Author Crumpacker (The Sex Life of Food, Old-Time Brand Name Desserts, Old-Time Brand Name Cookbook) provides a running start for those new to the kitchen in this down-to-earth guide to cooking. Beginning with the properly sliced onion, Crumpacker explains the hows of cooking as well as the whys: readers will learn why roasting a chicken upside-down is preferable (it keeps the white meat moist), how you can salvage overcooked scrambled eggs (a little butter or sour cream), and the best way to crush tomatoes for homemade marinara sauce (by hand). These and other tips won't bowl over veteran cooks, but Crumpacker's simple advice will rapidly build cookery confidence in those used to dining on canned or pre-made products. Crumpacker manages to hit most of the high points, including vinaigrettes and sides, pastas, classic mains like pork chops and roast chicken, desserts and even simple infusions like Eau-de-Vie and Limoncello. Though bolstered with recipes, Crumpacker's crisp prose makes this volume a winner-the next best thing to having a chef at your side as you prepare to tackle a new dish.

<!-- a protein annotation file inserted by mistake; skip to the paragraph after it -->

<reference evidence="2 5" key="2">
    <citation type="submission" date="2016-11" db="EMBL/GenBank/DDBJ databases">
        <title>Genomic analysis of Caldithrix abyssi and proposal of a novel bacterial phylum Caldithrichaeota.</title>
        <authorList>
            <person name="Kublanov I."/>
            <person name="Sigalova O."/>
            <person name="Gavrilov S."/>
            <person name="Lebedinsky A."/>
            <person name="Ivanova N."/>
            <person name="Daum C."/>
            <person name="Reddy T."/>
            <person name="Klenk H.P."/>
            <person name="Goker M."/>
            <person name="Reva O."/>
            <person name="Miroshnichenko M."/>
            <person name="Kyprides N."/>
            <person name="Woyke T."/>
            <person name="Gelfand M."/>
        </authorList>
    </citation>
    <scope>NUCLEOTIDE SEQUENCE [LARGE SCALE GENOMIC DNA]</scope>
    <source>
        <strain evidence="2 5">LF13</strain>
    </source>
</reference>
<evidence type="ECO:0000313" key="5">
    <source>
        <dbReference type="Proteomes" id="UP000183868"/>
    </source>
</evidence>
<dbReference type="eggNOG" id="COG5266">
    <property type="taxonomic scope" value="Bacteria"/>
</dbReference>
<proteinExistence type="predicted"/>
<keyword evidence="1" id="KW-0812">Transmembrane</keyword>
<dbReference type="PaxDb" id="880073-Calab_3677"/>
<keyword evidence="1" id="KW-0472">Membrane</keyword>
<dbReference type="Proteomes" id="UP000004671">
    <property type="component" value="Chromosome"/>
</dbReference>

Copyright © Reed Business Information, a division of Reed Elsevier Inc. All rights reserved.

The Washington Post Book World
Perfectly browsable, richly poetic.
The Wall Street Journal
From the Publisher
Advance Praise for HOW TO SLICE AN ONION:

"Beginning with the properly sliced onion, Crumpacker explains the hows of cooking as well as the whys: readers will learn why roasting a chicken upside-down is preferable (it keeps the white meat moist), how you can salvage overcooked scrambled eggs (a little butter or sour cream), and the best way to crush tomatoes for homemade marinara sauce (by hand)....Crumpacker’s simple advice will rapidly build cookery confidence in those used to dining on canned or pre-made products. Crumpacker manages to hit most of the high points, including vinaigrettes and sides, pastas, classic mains like pork chops and roast chicken, desserts and even simple infusions like Eau-de-Vie and Limoncello. Though bolstered with recipes, Crumpacker’s crisp prose makes this volume a winner—the next best thing to having a chef at your side as you prepare to tackle a new dish.

Publishers Weekly (starred review)

Praise for Bunny Crumpacker and her books:



"Perfectly browsable, richly poetic."

The Washington Post Book World


The Wall Street Journal